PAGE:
How to Make a Personal Narrative Introduction

by Rachel Pancare

When writing an introduction for your personal narrative, imagine you are the reader and think about an opening that would draw you in and make you want to read more. A variety of techniques can help you set up an interesting starting point for your audience. Vivid descriptions, exciting dialogue or questions can help lure the reader in. Your main goal in the introduction is to set the stage for the rest of your story and invite your reader to experience a personal life event through your writing.

Engage in Prewriting Activities

Before writing the introduction, engage in prewriting activities to generate ideas. For instance, pair up with another student, share your narrative topics and help each other think about unique openings. Getting a potential reader's opinion can give writers important perspective. Students might also work independently, creating a list or web of introduction ideas to help narrow down the most effective place to begin. Think about the setting, tone and overall purpose for telling the chosen story. In addition, consider structural options such as chronological or flashback.

Develop a Hook

The hook is the first sentence of the narrative and serves to immediately intrigue the audience. A strong lead might be a direct question to the reader, a sudden action, a conversation between characters, an image or a philosophical thought. For example, the starting sentence could be, "It wasn't until I entered college that I realized how valuable my parents are." Consider also these approaches: "I woke up in a flash to the sound of the fire alarm, tangled up in my sheets and startled from a dream." "It was the best night of my life; it was the worst night of my life!" Narrative hooks are an opportunity to be clever and creative.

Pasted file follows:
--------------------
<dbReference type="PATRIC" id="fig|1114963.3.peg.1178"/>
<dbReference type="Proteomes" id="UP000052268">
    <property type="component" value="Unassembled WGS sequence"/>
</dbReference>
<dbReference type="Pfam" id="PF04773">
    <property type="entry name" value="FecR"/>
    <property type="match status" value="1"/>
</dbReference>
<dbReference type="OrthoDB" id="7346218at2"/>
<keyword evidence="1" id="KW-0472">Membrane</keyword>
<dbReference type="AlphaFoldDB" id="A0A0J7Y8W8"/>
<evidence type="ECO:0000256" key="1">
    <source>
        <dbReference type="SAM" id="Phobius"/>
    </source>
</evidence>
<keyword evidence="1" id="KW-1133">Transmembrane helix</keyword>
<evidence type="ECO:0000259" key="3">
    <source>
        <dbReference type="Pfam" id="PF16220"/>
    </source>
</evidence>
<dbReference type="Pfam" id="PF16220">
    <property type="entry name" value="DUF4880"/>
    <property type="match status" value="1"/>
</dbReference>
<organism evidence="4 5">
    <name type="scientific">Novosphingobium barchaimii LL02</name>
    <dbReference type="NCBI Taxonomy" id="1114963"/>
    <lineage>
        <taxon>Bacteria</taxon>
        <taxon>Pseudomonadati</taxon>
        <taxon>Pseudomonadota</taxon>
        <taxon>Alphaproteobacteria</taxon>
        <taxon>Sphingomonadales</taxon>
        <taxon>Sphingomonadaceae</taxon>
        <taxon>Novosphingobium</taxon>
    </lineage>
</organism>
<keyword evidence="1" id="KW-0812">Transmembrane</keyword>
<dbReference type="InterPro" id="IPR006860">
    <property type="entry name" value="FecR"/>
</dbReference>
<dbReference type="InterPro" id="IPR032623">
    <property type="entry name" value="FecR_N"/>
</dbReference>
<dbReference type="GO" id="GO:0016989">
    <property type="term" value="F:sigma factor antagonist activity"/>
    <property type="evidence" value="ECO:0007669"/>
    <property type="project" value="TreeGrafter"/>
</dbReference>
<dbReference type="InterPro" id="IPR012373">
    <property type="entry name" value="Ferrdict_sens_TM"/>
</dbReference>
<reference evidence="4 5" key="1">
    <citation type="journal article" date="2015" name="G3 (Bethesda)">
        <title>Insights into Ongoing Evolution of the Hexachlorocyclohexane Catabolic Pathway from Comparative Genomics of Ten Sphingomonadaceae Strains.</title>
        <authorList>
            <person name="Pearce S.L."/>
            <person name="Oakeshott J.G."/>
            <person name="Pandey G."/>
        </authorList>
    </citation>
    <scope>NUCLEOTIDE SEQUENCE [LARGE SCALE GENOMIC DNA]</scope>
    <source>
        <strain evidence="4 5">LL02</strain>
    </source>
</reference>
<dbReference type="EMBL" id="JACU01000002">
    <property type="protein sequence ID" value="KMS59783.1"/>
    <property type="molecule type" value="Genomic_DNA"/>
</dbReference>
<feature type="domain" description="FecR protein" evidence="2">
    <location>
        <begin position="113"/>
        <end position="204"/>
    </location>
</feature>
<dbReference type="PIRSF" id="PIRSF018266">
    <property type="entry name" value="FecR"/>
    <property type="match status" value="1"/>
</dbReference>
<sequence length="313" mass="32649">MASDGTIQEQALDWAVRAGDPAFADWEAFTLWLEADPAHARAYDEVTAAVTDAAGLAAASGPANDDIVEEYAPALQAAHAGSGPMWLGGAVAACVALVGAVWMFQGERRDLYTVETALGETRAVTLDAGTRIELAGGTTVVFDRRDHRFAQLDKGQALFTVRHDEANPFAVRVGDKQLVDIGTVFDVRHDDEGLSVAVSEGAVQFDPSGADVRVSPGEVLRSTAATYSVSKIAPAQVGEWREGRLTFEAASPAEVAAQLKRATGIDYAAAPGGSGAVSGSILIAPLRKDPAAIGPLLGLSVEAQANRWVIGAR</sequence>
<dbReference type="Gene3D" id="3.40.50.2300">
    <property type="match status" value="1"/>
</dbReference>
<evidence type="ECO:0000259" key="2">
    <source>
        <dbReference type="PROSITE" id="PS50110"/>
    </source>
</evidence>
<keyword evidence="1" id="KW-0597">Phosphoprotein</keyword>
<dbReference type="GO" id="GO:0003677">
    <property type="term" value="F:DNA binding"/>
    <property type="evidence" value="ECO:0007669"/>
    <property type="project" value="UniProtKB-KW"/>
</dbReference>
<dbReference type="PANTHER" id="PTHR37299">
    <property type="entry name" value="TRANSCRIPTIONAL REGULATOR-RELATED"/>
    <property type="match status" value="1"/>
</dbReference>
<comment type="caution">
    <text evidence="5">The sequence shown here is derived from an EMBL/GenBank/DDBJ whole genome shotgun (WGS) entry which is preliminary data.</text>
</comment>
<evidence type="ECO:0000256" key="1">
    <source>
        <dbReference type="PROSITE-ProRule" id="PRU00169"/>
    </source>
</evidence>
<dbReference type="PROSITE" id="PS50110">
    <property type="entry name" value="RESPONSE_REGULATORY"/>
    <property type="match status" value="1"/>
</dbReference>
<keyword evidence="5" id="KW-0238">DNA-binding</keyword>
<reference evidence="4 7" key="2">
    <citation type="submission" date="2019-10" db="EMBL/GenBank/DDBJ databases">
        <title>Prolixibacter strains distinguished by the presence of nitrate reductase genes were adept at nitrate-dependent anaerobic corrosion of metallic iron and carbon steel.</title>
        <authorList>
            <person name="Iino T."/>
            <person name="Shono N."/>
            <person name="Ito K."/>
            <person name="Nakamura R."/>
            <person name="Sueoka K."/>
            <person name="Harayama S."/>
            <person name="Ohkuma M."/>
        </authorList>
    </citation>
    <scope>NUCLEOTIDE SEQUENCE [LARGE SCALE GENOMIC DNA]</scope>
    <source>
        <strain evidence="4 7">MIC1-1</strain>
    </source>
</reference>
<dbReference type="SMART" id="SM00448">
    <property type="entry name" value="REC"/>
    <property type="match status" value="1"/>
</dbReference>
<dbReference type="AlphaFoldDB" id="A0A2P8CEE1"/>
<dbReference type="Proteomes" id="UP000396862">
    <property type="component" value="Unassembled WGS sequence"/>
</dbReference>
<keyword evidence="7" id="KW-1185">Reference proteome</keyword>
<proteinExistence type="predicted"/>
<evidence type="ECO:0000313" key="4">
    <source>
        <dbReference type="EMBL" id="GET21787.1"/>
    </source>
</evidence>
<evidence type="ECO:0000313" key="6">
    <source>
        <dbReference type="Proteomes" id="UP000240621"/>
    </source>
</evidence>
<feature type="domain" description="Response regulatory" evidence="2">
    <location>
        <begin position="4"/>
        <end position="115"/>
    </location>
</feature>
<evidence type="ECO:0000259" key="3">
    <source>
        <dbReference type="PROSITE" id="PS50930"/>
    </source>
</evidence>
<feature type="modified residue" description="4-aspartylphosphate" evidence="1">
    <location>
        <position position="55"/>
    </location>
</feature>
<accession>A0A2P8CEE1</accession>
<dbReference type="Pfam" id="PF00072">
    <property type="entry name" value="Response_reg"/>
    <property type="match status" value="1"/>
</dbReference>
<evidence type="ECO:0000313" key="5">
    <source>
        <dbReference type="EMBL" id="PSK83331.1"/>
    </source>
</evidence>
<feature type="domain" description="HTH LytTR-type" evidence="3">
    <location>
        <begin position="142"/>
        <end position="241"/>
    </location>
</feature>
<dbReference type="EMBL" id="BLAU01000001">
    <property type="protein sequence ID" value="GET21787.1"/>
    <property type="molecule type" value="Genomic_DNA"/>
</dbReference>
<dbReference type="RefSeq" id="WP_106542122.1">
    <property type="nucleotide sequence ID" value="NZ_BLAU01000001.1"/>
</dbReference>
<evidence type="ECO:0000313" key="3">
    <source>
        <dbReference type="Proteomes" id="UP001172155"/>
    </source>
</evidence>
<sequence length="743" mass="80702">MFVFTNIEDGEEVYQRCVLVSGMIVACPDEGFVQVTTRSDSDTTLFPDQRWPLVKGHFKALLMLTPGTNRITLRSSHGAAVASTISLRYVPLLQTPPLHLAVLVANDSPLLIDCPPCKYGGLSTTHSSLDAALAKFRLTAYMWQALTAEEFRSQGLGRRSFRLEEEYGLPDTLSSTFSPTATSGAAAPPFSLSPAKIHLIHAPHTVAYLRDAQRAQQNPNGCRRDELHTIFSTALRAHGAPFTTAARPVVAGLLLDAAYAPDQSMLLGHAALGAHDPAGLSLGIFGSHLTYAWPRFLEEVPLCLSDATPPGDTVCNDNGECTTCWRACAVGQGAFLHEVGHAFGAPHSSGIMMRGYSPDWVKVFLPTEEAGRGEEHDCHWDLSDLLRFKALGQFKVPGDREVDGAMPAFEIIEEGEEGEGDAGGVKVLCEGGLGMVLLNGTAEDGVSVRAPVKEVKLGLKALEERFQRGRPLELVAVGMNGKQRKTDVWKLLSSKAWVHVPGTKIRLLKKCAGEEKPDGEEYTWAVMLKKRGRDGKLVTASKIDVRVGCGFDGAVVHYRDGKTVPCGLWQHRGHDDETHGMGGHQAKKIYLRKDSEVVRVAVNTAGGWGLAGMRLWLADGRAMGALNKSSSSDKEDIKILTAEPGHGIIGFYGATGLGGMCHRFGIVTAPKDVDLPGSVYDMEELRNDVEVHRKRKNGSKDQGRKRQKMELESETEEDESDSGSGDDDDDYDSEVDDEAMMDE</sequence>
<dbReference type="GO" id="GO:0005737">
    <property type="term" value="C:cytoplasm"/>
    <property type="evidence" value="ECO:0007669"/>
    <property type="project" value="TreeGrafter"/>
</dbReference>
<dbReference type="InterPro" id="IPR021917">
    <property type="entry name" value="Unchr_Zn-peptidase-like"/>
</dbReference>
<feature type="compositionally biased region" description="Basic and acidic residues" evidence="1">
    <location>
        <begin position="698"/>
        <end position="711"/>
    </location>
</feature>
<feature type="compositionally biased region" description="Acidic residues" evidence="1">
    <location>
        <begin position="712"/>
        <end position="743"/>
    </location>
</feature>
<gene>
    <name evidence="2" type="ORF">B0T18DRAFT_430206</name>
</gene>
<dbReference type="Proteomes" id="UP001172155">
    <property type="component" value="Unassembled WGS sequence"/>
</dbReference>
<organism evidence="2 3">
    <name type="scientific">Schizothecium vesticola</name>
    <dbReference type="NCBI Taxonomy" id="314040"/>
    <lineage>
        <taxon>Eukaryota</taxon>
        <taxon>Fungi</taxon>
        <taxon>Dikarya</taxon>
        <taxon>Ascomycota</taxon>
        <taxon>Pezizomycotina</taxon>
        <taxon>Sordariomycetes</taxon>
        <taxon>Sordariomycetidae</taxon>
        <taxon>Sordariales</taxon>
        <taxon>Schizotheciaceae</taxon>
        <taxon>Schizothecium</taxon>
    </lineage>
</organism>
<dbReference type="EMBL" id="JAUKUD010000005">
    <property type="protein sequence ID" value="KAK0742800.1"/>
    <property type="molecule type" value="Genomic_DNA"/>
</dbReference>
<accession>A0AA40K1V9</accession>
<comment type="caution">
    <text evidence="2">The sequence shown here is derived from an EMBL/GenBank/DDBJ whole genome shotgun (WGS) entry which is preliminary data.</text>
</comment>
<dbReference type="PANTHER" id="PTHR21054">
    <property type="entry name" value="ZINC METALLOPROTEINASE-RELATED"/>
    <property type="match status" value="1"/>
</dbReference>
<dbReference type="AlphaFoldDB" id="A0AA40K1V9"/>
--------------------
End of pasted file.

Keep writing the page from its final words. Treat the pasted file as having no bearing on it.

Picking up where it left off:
Set the Stage

Once you've hooked readers with a strong opening sentence, continue to interest them by beginning to unfold the story in a unique way. Think of the introduction as the opening scene in a film. Establish the setting and the main characters, and paint a picture for the audience. One strategy to accomplish this goal is to incorporate accurate sensory details. For instance, add sounds and smells to help the reader imagine the environment. Use a personal voice to establish tone and style. A natural, first-person voice helps convey a sense of the writer's feelings about the experience as well as personal qualities.

Transition into the Story

By the end of the introduction, readers should be able to detect what the story will be about and be enticed to read further. Try creating an element of suspense by leaving out a piece of information or by inserting clues about what is to come. While an academic essay introduction might give the reader a more complete sense of what the piece will be about, a narrative essay introduction can be more mysterious. You can also provide a hint about the ultimate purpose of your story, such as learning a lesson. Reread your introduction for clarity and substance. The audience should feel as if they are about to live through an event with you.

About the Author

Rachel Pancare taught elementary school for seven years before moving into the K-12 publishing industry. Pancare holds a Master of Science in childhood education from Bank Street College and a Bachelor of Arts in English from Skidmore College.

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